The head of the association of theater owners recently predicted “2015 will rock at the box office because it will be the year of women.”
That is likely an exaggeration, but it is bolstered by “Clouds of Sils Maria,” starring Juliette Binoche, Kristen Stewart and Chloe Grace Moretz. The movie was nominated for six Cesar Awards, France’s version of the Oscar, and the “Twilight” star became the first American to win an acting award (for her supporting role) from the French Academy.
Set largely against the backdrop of the Swiss Alps in summertime, it’s filled with rich, sly observations about actresses, aging, desire, a youth-obsessed culture and industry, and a love-hate relationship with the Internet and modern media.
Binoche, an Oscar winner for “The English Patient” who just turned 51 in real life, portrays actress Maria Enders. She is in the middle of a contentious divorce — her husband’s attorney comes up on her phone as “Creep’s Lawyer” — and headed to Zurich to accept a prize on behalf of a reclusive playwright and friend who wrote a seminal work that helped to launch her career decades earlier.
She gets word that he has died before arriving at the event where she also encounters a persistent director who wants her for a stage revival of the play that paved the way for her success. But instead of being recast as the teenager, she is being courted for the 40-year-old who falls for the younger, manipulative woman and is driven to suicide.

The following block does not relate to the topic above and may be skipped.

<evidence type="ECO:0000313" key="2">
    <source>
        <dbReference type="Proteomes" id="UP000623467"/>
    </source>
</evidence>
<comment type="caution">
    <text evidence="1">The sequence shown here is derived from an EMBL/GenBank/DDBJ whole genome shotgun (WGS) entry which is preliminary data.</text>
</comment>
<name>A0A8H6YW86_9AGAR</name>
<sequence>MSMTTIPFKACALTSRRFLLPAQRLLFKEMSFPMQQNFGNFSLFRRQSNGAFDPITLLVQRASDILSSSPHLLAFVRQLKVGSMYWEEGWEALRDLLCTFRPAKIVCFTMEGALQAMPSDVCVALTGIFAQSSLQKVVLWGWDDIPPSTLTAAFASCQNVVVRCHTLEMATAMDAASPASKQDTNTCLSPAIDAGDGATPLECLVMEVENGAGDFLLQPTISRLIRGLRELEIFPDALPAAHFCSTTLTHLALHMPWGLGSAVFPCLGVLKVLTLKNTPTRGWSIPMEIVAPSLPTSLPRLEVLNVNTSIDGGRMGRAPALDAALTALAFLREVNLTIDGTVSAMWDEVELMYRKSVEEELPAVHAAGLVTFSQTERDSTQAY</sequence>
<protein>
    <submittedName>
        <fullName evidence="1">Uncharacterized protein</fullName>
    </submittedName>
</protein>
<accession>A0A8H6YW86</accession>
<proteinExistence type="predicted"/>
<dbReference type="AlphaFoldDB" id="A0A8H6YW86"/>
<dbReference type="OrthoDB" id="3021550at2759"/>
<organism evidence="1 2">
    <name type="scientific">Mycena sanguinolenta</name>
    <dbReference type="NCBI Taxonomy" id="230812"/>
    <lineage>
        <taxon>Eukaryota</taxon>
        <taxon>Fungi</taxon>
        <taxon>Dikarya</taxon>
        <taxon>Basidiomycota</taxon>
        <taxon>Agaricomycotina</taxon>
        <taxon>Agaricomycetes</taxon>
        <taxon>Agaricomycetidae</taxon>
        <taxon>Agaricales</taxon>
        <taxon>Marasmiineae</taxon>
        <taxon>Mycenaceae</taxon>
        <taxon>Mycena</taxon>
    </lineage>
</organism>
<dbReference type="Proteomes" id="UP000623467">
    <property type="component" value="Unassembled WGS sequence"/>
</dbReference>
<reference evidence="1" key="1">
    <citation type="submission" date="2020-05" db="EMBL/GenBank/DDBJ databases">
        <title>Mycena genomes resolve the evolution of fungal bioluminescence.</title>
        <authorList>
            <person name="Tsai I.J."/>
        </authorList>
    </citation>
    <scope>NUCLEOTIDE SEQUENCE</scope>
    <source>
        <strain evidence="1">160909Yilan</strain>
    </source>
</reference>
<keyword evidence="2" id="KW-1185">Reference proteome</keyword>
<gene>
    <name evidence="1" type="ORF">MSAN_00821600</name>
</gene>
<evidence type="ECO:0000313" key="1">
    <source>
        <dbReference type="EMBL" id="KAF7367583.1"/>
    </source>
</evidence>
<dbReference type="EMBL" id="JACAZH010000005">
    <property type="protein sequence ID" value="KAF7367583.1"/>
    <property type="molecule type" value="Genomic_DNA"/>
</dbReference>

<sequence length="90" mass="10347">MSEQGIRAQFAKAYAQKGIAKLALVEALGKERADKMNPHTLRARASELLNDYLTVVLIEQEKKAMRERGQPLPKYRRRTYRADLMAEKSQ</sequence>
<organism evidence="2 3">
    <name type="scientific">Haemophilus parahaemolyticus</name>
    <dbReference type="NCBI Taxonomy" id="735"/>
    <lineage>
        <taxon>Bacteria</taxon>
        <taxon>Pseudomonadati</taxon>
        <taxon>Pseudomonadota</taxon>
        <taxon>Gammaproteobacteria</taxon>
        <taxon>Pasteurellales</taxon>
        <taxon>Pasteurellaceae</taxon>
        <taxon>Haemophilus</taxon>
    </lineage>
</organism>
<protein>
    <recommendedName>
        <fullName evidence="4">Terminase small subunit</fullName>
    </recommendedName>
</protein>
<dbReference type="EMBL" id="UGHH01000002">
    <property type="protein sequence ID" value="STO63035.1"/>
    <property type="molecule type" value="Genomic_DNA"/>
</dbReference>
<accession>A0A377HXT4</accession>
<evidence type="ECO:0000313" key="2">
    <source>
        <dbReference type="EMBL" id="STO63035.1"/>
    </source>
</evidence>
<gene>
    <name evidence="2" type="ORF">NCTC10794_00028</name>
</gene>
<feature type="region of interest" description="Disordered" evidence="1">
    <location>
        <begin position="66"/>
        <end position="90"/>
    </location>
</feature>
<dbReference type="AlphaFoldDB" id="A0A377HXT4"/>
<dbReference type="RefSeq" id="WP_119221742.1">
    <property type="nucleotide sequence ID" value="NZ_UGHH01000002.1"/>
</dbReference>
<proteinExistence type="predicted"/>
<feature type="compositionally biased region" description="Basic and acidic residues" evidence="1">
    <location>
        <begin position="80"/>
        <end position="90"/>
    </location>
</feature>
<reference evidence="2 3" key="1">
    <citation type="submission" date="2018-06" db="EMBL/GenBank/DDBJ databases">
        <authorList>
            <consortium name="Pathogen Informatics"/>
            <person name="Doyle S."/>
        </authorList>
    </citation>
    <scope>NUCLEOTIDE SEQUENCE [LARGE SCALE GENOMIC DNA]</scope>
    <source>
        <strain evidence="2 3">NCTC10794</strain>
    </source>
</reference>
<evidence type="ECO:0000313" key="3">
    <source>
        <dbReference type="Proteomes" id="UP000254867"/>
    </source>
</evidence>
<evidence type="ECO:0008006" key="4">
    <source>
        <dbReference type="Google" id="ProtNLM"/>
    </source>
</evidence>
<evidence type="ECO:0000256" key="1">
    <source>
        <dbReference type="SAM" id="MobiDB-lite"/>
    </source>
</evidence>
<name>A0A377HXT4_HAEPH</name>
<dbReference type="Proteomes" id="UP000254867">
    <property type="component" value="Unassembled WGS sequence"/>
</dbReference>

As Maria vacillates about the role and all it implies and portends, her personal assistant, Valentine (Stewart), helps the star navigate her way through other offers or overtures, unfounded rumors, details concerning the divorce and the sort of TMZ-fed gossip the older woman needs to know. Valentine is armed with a BlackBerry in one pocket and an iPhone in the other and the ability to explain why Maria’s possible co-star, 19-year-old actress Jo-Ann Ellis (Chloe Grace Moretz), is a scandal and paparazzi magnet although a talented one.
Writer-director Olivier Assayas makes scenic, symbolic use of the Maloja “snake,” a phenomena in which dense clouds form and slither and spill through the mountains. It’s a wondrous sight that complements the acting of the leads, with Binoche undergoing a physical transformation in preparation for the play, Stewart more natural and less mannered than she’s been in ages as the occasionally impatient gatekeeper to the star, and Moretz, a credible accomplished performer with a hot mess of a personal life.
In addition, there is the more toxic version of an “All About Eve” relationship between the older actress and the arrogant starlet, who cannot imagine what Maria’s role reversal feels like. In frustrating fashion, a major thread is left dangling, but groundwork is laid for the dramatic turn.
Maria’s disdain for effects-driven movies could not be timelier given the arrival of surefire summer blockbusters. “I’m sick of acting hanging from wires in front of green screens,” she tells her assistant. “I’ve outgrown it.” Or they have left her behind as she peers into the looking glass and sees herself as both ingenue and middle-aged woman and watches the images overlap and blend in bewildering fashion.